I was disturbed by a letter from a teacher that was posted on our Facebook site about a week ago. I'm wondering what your reactions are. Here it is:
"I have a collection of your plays and over the years presented a number of them with my second graders including Red Riding Hood and The Garden Show.
"It has been years since we have been provided the time to invest in the arts. Yes, our standardized scores are higher. However, it is hard to believe that the results are worth having when my 4th graders start the year saying in unison that they 'hate language arts.'
[Editorial note: We have much anecdotal evidence suggesting that our plays actually INCREASE test scores.]
"I am happy that at least in some school districts children have an opportunity to learn while singing, dancing and performing. Thank you for some wonderful memories.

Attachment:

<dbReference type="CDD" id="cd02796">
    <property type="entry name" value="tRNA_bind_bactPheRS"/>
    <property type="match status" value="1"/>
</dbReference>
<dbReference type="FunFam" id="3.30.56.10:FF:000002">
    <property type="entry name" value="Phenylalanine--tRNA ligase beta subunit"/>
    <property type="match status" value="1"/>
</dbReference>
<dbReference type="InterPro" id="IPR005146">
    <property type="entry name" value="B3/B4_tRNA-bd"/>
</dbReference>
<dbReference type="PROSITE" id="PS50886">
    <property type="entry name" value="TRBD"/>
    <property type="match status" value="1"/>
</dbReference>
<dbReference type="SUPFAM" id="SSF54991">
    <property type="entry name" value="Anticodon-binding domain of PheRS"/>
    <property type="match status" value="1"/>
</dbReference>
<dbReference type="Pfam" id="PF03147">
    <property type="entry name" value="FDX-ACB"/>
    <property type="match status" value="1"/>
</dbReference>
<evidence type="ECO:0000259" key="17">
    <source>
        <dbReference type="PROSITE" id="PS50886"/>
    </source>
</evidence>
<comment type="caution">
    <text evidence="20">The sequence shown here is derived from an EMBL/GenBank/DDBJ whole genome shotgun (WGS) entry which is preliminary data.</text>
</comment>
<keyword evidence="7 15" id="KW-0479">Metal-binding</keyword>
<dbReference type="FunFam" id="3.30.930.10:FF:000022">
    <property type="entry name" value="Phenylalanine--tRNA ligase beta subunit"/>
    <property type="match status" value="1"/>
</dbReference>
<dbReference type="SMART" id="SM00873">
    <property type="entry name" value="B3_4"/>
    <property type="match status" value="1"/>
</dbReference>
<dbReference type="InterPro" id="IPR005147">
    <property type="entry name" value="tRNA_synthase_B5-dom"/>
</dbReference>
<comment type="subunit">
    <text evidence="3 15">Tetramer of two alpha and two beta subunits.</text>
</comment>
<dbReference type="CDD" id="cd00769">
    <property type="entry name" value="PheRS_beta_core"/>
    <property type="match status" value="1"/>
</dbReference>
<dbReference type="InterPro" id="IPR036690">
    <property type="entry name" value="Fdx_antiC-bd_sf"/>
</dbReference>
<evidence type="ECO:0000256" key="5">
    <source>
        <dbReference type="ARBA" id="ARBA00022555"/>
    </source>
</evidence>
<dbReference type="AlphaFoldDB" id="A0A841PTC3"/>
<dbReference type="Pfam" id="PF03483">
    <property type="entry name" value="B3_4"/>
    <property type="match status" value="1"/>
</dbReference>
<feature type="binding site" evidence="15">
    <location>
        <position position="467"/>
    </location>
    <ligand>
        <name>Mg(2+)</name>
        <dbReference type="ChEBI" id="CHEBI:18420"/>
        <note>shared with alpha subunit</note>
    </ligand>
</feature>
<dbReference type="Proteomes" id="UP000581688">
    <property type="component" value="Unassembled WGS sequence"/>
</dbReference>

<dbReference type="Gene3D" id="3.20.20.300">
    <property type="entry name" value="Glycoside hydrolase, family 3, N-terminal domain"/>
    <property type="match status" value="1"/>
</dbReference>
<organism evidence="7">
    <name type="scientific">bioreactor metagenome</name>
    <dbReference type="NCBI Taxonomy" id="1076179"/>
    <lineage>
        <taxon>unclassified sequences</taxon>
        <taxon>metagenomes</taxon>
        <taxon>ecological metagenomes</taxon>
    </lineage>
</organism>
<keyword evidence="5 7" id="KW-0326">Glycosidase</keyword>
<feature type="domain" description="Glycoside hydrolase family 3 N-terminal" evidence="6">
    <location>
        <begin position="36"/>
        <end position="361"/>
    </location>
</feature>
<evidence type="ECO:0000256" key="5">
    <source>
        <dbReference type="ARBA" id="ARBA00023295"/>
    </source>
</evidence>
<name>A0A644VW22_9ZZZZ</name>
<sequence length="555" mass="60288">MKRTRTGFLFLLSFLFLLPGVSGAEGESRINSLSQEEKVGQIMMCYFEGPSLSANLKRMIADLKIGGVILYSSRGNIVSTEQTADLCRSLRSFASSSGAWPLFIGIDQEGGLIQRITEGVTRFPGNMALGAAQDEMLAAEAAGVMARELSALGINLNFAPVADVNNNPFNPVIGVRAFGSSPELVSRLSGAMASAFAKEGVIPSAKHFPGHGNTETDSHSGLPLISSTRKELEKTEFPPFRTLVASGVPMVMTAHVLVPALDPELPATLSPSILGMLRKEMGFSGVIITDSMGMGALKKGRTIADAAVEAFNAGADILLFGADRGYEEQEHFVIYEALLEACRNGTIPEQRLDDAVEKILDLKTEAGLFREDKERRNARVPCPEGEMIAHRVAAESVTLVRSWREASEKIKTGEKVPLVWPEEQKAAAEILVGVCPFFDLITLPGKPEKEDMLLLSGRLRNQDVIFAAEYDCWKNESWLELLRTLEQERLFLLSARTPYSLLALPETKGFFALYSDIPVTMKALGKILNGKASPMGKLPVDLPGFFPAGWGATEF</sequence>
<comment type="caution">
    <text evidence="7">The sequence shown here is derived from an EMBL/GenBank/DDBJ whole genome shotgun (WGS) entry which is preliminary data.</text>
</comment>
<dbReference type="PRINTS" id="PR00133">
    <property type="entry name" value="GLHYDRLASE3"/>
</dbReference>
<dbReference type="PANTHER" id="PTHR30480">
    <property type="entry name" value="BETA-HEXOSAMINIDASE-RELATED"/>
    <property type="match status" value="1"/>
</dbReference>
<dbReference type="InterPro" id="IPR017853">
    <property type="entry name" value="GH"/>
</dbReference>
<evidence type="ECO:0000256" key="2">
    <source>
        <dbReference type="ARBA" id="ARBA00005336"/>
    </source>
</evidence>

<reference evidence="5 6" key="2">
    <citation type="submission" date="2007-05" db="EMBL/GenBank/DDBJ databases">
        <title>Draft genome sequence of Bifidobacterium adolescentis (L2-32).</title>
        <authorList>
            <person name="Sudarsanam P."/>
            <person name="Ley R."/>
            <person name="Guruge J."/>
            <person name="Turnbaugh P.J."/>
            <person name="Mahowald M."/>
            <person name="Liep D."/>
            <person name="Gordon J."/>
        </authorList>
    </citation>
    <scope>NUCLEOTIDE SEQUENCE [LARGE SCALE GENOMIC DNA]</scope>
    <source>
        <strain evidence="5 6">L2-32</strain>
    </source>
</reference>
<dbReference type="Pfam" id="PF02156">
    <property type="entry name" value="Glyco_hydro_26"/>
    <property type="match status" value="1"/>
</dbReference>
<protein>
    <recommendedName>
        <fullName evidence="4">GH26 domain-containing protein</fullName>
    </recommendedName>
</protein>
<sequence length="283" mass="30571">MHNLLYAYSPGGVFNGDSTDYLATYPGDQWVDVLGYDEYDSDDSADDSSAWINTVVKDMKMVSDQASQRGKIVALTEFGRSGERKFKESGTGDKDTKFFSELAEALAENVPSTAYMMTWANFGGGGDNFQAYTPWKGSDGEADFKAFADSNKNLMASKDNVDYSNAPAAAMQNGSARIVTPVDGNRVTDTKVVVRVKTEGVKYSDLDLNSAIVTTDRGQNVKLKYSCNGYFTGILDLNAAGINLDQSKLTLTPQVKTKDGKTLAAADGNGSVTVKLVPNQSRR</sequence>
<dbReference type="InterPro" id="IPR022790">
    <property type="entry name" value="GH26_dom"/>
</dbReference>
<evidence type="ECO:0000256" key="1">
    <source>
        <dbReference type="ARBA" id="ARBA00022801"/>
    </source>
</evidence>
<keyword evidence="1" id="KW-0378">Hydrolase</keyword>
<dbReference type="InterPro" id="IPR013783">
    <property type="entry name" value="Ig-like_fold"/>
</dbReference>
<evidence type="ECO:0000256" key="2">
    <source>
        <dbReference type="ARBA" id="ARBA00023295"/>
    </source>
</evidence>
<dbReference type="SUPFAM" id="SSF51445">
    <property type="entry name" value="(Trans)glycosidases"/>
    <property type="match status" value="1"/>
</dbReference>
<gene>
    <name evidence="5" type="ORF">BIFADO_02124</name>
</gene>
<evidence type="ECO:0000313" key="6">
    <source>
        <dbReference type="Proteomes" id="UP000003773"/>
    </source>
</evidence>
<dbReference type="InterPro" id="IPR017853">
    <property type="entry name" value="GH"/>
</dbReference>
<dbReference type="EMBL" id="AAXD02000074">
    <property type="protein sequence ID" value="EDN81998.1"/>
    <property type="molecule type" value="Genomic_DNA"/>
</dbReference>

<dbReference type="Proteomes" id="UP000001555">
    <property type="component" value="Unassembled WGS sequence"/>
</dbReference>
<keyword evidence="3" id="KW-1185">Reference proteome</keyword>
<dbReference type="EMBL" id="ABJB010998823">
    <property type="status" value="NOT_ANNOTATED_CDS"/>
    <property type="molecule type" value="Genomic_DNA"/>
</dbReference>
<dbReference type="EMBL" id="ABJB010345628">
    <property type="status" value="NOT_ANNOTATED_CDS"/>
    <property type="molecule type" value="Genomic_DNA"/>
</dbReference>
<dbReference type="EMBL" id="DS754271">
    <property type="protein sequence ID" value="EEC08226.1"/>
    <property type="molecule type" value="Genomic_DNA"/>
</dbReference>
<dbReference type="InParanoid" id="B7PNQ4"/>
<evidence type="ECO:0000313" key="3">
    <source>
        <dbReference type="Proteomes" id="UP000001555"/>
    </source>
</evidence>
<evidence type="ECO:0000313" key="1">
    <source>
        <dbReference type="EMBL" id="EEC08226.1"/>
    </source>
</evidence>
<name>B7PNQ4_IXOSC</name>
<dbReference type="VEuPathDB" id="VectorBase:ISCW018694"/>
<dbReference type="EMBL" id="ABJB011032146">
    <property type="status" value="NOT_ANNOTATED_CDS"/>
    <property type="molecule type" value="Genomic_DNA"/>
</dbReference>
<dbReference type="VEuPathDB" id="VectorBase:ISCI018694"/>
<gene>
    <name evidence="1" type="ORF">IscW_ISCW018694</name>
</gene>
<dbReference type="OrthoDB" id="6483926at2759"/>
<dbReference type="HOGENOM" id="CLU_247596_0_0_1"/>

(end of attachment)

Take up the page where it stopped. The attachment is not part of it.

"We have over 95 percent English Language learners and your plays gave my kids confidence and helped boost their self esteem. Over the years kids have returned, some are in college, and told me that these plays were their favorite part of elementary school."
I was horrified. Not that kids aren't doing our plays---big deal. But all the teachers are allowed to do is prepare for standardized tests.
This isn't the kind of education that I want to see.
So my question for you all: is this an isolated case, or do you struggle to include the "interesting stuff" in your classroom?
Whether it's some songs, a simulation, a play, science experiments, are you allowed to teach in a way that actually reaches children?
Read the responses to this post here.